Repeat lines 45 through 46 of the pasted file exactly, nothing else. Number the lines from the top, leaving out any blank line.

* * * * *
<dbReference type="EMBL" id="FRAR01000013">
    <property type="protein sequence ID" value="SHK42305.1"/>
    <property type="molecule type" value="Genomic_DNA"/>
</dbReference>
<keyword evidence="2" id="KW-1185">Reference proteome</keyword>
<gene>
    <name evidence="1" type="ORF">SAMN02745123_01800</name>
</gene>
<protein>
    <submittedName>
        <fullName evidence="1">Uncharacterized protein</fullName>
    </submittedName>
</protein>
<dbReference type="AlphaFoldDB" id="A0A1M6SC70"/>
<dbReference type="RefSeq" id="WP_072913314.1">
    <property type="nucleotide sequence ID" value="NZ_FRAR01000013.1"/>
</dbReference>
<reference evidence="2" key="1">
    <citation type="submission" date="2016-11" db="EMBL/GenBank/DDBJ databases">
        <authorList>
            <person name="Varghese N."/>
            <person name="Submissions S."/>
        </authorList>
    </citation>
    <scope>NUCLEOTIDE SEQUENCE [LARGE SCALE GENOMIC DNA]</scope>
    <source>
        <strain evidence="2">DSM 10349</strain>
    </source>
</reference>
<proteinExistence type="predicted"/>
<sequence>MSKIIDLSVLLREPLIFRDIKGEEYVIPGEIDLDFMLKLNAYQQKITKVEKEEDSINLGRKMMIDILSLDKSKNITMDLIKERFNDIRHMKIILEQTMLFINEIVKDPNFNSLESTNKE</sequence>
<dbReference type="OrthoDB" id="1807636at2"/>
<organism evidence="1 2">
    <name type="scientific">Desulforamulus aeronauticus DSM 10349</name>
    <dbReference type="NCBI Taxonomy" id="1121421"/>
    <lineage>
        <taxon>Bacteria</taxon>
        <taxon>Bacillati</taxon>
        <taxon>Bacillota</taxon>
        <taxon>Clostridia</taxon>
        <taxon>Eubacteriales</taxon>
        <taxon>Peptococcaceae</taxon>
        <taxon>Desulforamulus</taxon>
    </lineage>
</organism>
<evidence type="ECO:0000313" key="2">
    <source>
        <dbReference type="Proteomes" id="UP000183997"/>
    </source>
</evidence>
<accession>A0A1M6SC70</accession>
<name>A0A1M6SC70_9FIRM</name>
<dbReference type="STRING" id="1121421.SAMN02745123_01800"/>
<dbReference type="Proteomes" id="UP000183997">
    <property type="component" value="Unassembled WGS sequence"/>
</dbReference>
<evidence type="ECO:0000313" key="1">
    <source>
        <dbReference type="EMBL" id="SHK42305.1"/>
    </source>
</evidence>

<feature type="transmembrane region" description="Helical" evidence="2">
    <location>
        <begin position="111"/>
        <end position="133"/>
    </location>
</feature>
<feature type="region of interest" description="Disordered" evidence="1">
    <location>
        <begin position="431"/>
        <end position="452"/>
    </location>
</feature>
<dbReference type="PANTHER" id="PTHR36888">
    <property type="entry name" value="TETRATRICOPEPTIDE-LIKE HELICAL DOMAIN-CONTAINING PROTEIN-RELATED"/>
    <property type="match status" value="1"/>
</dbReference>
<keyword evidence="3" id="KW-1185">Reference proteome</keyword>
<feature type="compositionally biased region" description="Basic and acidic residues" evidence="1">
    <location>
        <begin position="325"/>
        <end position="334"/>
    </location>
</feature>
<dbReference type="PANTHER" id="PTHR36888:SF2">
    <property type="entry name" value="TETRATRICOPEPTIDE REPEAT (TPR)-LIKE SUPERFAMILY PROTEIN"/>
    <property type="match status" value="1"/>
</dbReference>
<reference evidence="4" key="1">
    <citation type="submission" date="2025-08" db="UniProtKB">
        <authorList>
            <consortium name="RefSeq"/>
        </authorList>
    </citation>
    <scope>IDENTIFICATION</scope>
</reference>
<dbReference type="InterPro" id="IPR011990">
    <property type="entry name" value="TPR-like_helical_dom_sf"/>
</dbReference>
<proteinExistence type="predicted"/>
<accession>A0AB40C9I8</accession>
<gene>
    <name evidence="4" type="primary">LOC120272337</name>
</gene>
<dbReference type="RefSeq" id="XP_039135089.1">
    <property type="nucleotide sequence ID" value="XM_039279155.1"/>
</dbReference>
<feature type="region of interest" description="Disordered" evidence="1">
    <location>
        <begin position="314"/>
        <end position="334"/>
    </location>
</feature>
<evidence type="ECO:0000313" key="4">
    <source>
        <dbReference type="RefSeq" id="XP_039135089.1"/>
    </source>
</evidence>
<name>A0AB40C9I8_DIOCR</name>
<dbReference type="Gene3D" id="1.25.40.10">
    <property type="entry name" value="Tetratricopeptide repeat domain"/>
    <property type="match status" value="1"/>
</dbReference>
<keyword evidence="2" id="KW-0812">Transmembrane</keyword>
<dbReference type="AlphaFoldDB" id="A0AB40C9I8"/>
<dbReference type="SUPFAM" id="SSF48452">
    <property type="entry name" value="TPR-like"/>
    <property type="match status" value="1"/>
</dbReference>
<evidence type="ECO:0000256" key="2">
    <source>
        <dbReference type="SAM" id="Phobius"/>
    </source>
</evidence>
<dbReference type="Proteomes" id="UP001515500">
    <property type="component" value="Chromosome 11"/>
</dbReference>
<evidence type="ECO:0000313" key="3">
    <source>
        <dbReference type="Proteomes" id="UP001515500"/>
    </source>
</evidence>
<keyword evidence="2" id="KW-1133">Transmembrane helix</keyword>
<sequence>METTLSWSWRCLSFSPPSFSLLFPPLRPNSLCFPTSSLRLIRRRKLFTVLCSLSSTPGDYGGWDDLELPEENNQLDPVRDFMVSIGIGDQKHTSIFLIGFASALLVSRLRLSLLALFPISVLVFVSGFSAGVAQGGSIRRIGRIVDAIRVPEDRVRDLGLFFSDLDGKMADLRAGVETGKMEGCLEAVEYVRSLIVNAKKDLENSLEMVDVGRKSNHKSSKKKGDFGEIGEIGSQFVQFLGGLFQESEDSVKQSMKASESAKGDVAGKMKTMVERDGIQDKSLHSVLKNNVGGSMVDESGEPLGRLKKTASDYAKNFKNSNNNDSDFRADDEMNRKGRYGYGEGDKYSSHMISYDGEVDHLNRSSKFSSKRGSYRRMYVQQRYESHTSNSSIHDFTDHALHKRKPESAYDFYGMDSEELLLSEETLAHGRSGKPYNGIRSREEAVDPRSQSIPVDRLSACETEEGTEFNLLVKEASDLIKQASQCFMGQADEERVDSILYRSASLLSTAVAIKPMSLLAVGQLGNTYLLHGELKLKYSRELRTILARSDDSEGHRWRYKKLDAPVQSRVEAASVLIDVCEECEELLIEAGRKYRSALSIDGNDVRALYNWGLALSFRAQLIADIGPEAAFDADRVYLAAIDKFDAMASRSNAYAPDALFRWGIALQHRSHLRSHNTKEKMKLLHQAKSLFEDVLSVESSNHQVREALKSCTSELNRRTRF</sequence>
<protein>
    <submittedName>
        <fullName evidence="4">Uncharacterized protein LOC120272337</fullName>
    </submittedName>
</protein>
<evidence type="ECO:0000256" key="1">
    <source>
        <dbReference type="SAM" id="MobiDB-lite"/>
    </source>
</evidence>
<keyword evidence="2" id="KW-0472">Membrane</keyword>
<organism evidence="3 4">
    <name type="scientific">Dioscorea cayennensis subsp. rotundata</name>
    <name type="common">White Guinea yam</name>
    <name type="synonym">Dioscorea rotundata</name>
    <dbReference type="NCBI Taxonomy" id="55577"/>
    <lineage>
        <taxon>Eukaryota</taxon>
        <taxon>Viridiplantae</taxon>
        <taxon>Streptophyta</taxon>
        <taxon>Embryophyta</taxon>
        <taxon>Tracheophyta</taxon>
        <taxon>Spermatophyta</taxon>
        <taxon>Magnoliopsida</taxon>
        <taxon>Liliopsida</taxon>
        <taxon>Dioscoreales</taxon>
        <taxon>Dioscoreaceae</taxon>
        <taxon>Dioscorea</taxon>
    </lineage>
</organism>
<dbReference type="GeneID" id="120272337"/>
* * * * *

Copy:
</organism>
<evidence type="ECO:0000313" key="2">